Russian rocket fails to reach target orbit
MOSCOW -- Russia's space pride suffered another blow yesterday when a booster rocket failed to place two communications satellites into target orbits, a day after a NASA robotic vehicle successfully landed on Mars.
The Roscosmos space agency said the Proton-M rocket was launched just before midnight Monday from the Baikonur cosmodrome in Kazakhstan. The booster's first stages worked, but the upper stage intended to give the final push to the satellites switched off prematurely.
The malfunction stranded the Russian Express MD-2 and Indonesia's Telkom-3 satellites in a low orbit where they can't be recovered, the agency said.
"The satellites can be considered lost," Roscosmos spokeswoman Anna Vedishcheva said on Rossiya television.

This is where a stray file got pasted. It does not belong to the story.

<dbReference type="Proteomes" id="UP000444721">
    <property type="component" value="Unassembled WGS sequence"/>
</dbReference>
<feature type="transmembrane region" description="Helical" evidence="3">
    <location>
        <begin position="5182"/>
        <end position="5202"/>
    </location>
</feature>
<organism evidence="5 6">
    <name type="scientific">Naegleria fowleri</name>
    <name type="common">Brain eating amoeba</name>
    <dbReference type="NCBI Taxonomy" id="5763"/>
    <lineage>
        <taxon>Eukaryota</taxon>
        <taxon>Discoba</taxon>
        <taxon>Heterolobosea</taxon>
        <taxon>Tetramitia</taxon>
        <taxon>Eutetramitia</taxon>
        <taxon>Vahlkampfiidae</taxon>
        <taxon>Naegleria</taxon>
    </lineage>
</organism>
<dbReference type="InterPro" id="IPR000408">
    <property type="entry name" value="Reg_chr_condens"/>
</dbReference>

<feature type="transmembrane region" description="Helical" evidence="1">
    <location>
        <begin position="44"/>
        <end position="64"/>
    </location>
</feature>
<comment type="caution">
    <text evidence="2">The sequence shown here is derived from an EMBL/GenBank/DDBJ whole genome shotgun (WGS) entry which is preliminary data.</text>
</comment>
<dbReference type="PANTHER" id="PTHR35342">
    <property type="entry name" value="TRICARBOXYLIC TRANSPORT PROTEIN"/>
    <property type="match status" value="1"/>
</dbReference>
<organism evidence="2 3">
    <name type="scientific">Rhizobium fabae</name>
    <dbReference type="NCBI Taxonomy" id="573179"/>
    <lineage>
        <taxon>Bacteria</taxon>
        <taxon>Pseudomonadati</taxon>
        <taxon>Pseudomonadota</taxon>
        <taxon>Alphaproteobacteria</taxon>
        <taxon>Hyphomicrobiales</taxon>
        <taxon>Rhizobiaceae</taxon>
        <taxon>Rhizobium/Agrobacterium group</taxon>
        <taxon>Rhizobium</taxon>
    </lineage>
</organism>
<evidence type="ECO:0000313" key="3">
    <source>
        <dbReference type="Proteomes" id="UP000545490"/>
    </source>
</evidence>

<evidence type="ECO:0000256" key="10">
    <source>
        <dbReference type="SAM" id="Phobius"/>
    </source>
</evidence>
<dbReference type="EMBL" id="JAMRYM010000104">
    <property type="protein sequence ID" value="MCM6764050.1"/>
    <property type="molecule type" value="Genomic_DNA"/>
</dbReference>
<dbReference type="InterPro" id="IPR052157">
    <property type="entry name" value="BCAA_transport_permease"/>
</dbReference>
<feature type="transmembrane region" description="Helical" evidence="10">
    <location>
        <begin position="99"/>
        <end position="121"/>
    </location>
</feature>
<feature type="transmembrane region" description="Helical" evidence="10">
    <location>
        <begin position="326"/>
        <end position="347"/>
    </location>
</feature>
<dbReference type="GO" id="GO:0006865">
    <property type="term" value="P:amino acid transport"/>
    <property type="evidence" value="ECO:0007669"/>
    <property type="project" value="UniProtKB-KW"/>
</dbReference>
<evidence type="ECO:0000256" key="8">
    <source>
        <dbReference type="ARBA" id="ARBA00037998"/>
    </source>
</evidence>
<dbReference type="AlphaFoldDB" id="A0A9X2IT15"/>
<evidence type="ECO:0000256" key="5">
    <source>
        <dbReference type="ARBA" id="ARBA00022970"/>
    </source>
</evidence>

The failure comes a day after NASA's roving laboratory, the size of a compact car, landed on Mars after an eight-month, 352-million-mile journey.
A few months before, a Soyuz booster rocket similar to those ferrying crews and cargo to the International Space Station failed, prompting officials to consider leaving the space outpost unmanned. The Russians eventually tracked down the reason, saying it was caused by "accidental" manufacturing flaws and the Soyuz launches resumed.
Russia lost three navigation satellites in December 2010, then a military satellite in February 2011 and a telecommunications satellite that August.
The botched launches were blamed on the post-Soviet industrial meltdown that stymied modernization of a once-proud space program, which put the first satellite in orbit and the first human into space.